The order parameter of superfluid 3He-A can be illustrated by a disc. The axis of the disc represents the orbital anisotropy direction l. The disc is marked so that the rotation around the axis is visible. In the equilibrium state of the superfluid, all discs are aligned, as illustrated in figure (a). (We can imagine as if the discs were connected by rubber strings.) A gradient in the rotation angle can be created if the discs at one end of our imaginary sample were rotated relative to the other end (b). The superfluid flows along our sample at a velocity directly proportional to the gradient. At a first critical velocity, the uniform orientation of l becomes unstable to a helical deformation (c). The helix is stable until a second critical velocity (not shown). At the latter instability, the l vector sweeps through large angles, which leads to formation of vortices.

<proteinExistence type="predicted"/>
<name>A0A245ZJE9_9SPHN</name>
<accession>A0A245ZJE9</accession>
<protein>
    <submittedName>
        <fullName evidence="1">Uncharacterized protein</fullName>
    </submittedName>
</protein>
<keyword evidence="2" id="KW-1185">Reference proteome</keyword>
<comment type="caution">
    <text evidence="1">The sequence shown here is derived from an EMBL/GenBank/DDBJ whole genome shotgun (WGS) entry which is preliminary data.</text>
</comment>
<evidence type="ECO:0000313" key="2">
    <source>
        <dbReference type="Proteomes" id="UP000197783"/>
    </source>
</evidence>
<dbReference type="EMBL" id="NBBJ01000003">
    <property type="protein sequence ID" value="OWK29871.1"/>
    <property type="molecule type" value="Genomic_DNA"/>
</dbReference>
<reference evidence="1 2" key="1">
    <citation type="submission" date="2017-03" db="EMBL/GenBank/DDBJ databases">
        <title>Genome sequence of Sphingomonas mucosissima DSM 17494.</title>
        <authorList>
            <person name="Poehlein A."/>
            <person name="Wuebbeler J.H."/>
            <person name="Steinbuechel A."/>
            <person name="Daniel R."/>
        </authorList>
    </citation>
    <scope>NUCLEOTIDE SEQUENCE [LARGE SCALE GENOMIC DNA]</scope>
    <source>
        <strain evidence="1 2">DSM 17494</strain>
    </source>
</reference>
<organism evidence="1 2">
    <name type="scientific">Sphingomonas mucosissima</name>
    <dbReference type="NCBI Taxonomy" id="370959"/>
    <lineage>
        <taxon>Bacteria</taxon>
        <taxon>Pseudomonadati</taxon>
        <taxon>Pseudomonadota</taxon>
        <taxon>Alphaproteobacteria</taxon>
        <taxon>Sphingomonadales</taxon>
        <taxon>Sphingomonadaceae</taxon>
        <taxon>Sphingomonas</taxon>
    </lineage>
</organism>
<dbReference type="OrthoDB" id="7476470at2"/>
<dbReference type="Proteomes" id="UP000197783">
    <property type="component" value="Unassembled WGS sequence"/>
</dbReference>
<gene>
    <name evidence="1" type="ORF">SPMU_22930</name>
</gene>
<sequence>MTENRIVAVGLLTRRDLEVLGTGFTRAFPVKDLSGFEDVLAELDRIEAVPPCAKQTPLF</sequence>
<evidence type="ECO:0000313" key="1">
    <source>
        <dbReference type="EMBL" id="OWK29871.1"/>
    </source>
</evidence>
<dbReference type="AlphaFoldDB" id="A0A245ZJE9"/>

We have calculated the critical velocities using hydrodynamic theory of
3He-A. As a first thing the stability of the superflow was studied
using one-dimensional model [1,2]. Recently, we have generalized the
calculations to two-dimensional case .
The results are in agreement with NMR experiments.
The accuracy of the predicted critical velocity in 3He-A
is better than in any other superfluid.
Back to helium theory page9.8.2001, Erkki Thuneberg, Email